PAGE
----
When selecting perennials, it’s important to choose plants that are suitable for the site. Wet locations can be challenging, but they also provide gardening opportunities. The following native perennials perform well in moist to wet soils in partial to full sun. Possible planting sites include water gardens, rain gardens, pond banks, landscape beds, and naturalized areas.
Swamp milkweed (Asclepias incarnata) is typically found in prairie potholes, at the edges of marshes, and in wet ditches. Swamp milkweed has 3- to 6-inch-long, lance-shaped leaves, grows 3 to 4 feet tall, and blooms from July through August. The vanilla-scented flowers are pale pink to rose-purple. The flowers are followed by 3 to 4 inch pods which contain numerous plumed seeds. Swamp milkweed (along with other milkweed species) is a food source for monarch butterfly larvae. Another common name is rose milkweed.
Swamp milkweed is an excellent perennial for low sites or other moist locations in the landscape. Plants tolerate short dry periods, but prefer soils that are consistently moist or wet. Swamp milkweed requires full sun.
White turtlehead (Chelone glabra) is most often found along streams, marshes, and other wetland areas in the eastern portion of the state. Plants grow 2 to 3 feet tall and produce creamy white flowers (sometimes tinged with pink) on dense, terminal spikes in August and September. The snapdragon-like flowers somewhat resemble the head of a turtle, hence the common name of turtlehead. Pink turtlehead (Chelone obliqua var. speciosa) has rosy pink flowers. It is extremely rare in Iowa and limited to counties along the Mississippi River
White and pink turtlehead grow best in moist to wet soils in locations that receive part sun to part shade. Turtleheads spread slowly via rhizomes.
Joe Pye weed (Eutrochium maculatum) is a tall, native perennial. It is most commonly found in moist meadows and marshes in northeastern Iowa. Plants have serrated, lance-shaped leaves, purple spotted stems, and grow up to 6 feet tall. Dusty rose-colored flowers are produced in dense, flat-topped clusters in late summer. The flowers are highly attractive to butterflies and bees.
Joe Pye weed performs best in moist to wet soils in full sun. The plant’s large size and its propensity to spread limit its use to large landscapes and naturalized areas.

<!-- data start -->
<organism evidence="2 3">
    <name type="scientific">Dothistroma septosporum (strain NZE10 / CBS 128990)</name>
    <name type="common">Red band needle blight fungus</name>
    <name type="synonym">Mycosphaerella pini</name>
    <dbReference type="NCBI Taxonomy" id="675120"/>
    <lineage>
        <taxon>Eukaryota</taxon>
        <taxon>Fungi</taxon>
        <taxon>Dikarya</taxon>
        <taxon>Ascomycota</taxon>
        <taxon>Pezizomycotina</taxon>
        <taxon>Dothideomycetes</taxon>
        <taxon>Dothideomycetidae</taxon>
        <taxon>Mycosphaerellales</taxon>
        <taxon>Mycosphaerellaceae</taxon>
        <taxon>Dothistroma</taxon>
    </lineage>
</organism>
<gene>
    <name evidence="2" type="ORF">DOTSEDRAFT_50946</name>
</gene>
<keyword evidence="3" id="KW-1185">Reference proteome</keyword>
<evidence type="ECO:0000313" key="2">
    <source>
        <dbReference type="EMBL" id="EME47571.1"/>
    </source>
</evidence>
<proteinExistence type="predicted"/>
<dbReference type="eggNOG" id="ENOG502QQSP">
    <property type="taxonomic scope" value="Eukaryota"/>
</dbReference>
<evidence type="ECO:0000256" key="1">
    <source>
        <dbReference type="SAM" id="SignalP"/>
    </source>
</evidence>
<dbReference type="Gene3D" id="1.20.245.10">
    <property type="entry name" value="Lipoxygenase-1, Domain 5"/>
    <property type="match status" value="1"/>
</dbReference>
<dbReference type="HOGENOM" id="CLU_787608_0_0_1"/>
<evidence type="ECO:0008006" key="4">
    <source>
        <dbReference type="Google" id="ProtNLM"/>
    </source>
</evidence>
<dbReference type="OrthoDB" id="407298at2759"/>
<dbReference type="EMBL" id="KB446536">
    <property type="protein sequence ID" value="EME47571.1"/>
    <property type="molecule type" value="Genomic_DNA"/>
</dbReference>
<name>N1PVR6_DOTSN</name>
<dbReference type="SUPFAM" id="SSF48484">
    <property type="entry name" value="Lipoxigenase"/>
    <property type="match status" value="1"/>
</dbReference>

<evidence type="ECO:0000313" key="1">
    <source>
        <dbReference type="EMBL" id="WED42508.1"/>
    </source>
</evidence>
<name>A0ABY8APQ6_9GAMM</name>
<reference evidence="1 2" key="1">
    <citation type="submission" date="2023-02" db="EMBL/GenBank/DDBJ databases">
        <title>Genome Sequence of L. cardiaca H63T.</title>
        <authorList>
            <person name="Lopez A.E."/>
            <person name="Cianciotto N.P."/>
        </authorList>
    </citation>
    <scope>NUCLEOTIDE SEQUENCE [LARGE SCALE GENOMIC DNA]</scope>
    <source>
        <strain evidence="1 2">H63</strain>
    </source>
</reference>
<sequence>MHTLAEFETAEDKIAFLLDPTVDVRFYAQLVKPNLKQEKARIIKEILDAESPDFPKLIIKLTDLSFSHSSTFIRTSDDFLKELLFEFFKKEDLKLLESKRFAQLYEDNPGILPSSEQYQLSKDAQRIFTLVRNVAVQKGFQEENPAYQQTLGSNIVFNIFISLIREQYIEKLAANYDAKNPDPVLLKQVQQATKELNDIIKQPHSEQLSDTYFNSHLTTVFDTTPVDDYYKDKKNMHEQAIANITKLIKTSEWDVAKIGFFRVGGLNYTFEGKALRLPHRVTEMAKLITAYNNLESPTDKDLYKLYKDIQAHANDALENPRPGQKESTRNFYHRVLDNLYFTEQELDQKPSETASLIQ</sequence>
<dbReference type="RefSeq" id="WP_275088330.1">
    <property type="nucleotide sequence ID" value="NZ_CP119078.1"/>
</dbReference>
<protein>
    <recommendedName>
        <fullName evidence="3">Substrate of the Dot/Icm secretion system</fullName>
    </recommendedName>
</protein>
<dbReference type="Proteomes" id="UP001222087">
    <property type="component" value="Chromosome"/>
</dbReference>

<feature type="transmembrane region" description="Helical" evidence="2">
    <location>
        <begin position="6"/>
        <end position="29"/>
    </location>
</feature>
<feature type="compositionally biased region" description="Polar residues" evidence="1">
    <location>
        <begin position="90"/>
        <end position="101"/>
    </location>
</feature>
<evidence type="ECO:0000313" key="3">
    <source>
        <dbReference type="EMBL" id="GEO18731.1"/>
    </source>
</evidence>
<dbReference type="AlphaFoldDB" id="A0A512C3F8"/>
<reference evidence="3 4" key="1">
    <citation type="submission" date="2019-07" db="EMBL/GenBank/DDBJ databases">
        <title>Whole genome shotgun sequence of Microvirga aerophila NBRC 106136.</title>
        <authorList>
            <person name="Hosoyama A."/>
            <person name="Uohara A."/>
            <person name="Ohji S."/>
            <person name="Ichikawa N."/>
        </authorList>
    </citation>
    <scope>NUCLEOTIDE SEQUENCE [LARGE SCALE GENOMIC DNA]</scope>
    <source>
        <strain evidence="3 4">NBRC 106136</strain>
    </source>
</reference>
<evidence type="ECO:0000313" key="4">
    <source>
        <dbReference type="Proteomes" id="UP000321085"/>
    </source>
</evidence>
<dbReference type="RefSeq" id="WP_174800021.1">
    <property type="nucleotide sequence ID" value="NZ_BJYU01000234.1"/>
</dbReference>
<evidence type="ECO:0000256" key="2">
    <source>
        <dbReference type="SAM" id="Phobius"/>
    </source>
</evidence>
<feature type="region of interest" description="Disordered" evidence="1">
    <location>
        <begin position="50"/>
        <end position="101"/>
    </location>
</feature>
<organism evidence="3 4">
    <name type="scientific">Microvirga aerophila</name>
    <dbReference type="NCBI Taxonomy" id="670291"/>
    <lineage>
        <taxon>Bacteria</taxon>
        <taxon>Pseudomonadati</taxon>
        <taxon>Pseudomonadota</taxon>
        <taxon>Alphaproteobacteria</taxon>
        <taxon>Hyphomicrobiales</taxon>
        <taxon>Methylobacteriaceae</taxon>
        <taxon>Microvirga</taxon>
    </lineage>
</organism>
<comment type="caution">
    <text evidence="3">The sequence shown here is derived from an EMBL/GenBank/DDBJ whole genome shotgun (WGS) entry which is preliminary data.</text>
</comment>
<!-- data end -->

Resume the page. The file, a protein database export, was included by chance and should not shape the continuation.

Rose mallow (Hibiscus laevis) is most often found in the southern half of Iowa in wet soils along streams, rivers, ponds, and marshes. Plants grow 4 to 6 feet tall. Leaves are up to 6 inches long and have 3 to 5 lobes. In August and September, plants produce hollyhock-like, five-petaled flowers. Flowers vary from pink to nearly white and have reddish purple throats.
Rose mallow grows best in moist to wet soils in full sun. Plants tolerate heat and humidity, but not dry soils. Rose mallow doesn’t bloom well in shady locations.
Southern blue flag (Iris virginica var. shrevei) grows in wet soils along lakes, marshes, and streams. It is most commonly found in the north central portion of the state. Plants grow 2 to 3 feet tall and have narrow, sword-shaped leaves. Plants bloom in late spring. Flowers vary from light blue to purple, but are most often violet blue. The 3 drooping “petals” have yellow midribs.
Southern blue flag grows best in moist to wet soils in full sun. Plants can be successfully grown in home landscapes in areas that are consistently moist. Southern blue flag spreads by rhizomes and develops into dense colonies when located in favorable growing sites.
Several species of Liatris are native to Iowa. While most species prefer dry sites, prairie blazing star (Liatris pycnostachya) is typically found in moist prairies and meadows. Prairie blazing star grows 3 to 4 feet tall, has narrow, lance-like leaves, and blooms in mid- to late summer. Pinkish purple flowers are produced on 12- to 18-inch-long, upright spikes. Flowering begins at the top of the spike and moves downward.
Prairie blazing star prefers moist, well-drained soils in full sun. However, plants tolerate clay and other poor soils.
One of the most striking native perennials is the cardinal flower (Lobelia cardinalis). It is found in moist locations along streams and marshes and in moist alluvial woods. Plants have lance-shaped, finely toothed leaves, grow 2 to 3 feet tall, and produce terminal spikes of cardinal red flowers. The flowers are attractive to butterflies and hummingbirds. Plants are typically short-lived perennials.
The cardinal flower requires moist to wet soils. Plants can be successfully grown in full sun to partial shade as long as the site has a uniformly moist soil. Possible landscape sites include water gardens, rain gardens, and naturalized areas.
Obedient plant (Physostegia virginiana) grows 3 to 4 feet tall and produces pink to pale lilac flowers on upright, terminal flower spikes in mid- to late summer. Plants are typically found on stream banks, edges of marshes, and wooded flood plains. It is also referred to as false dragonhead.
Obedient plant prefers moist, well-drained soils in full sun. However, plants will tolerate partial shade. The obedient plant is a rhizomatous perennial that spreads aggressively in favorable locations. In landscape beds, plants should be dug and divided every 2 to 3 years to contain their spread.
Several native grasses and sedges are also suitable for moist to wet soils. Big bluestem (Andropogon gerardii), switch grass (Panicum virgatum), prairie cordgrass (Spartina pectinata ), gray’s sedge (Carex grayi), and fox sedge (Carex vulpinoidea) perform well in moist soils in partial to full sun.